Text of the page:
Ever since Justice's epoch-defining 2007 debut + was followed up by Audio, Video, Disco, it has been clear that the French duo were more committed to proggy song structures and live instrumentation than club bangers. Gaspard Augé consolidates this approach with his debut solo record, a dynamic, ostentatious ode to the ’70s with all the kitsch that entails. Escapades opens with a couple of uptempo, episodic tracks: BBC Sport’s Euro 2020 intro music theme Force Majeure with its heroic chord sequence and chugging pedal note bass, then Rocambole with its shortening motifs and fantastically intense crescendo (even after all these years, Augé's music still very much thrives at high volumes).
If EDM had been created in the 1970s, it might have sounded like Escapades, the debut album from Gaspard Augé, better known as one half of French electronic duo Justice. Like EDM, Escapades is utterly in thrall to scale, an album of colossal gestures; like '70s prog, it shows warm eccentricity and extreme melodic prowess. Escapades is, by some distance, the most ridiculous electronic album released so far this year, a giddy tour de force unrestrained by common sense or conventional tastes.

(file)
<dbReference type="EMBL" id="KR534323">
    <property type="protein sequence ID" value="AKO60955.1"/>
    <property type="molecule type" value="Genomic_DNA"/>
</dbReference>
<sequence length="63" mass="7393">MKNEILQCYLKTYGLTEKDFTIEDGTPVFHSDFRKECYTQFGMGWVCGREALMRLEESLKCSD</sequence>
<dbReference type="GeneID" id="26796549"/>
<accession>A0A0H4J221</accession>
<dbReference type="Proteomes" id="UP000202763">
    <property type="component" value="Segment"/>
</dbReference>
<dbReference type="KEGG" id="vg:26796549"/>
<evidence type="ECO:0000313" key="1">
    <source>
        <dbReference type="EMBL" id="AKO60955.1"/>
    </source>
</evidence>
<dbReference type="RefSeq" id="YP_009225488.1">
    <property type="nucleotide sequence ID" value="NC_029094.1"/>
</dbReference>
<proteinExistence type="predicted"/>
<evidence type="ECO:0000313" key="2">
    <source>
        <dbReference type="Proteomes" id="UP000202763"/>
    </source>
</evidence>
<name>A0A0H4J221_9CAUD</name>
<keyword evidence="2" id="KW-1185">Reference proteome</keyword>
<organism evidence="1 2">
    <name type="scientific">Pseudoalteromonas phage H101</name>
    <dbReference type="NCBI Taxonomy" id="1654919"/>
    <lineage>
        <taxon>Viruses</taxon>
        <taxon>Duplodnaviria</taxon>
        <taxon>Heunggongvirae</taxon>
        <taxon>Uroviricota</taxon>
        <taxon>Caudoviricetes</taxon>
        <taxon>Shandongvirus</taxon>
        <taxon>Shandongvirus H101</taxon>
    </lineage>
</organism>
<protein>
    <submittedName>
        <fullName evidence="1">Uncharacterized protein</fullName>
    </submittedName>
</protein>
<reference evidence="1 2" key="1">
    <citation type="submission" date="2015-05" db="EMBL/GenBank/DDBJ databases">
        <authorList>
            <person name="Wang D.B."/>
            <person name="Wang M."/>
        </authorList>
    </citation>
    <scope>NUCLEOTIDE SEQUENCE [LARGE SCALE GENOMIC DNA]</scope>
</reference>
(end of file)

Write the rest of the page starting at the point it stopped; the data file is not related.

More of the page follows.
Is there any Justice in the world? Not right now! But we do have Gaspard Augé's latest offering 'Escapades' to hold us together for a bit. This will be Augé's first solo project outside his and Xavier de Rosnay's Grammy award-winning double act; with Gaspard himself naming this expedition pour une "an extra-marital adventure after 15 years with the same person". French composer Victor le Masne lent a helping hand in this sugar surge creation, with the project miraculously taking only two months to record.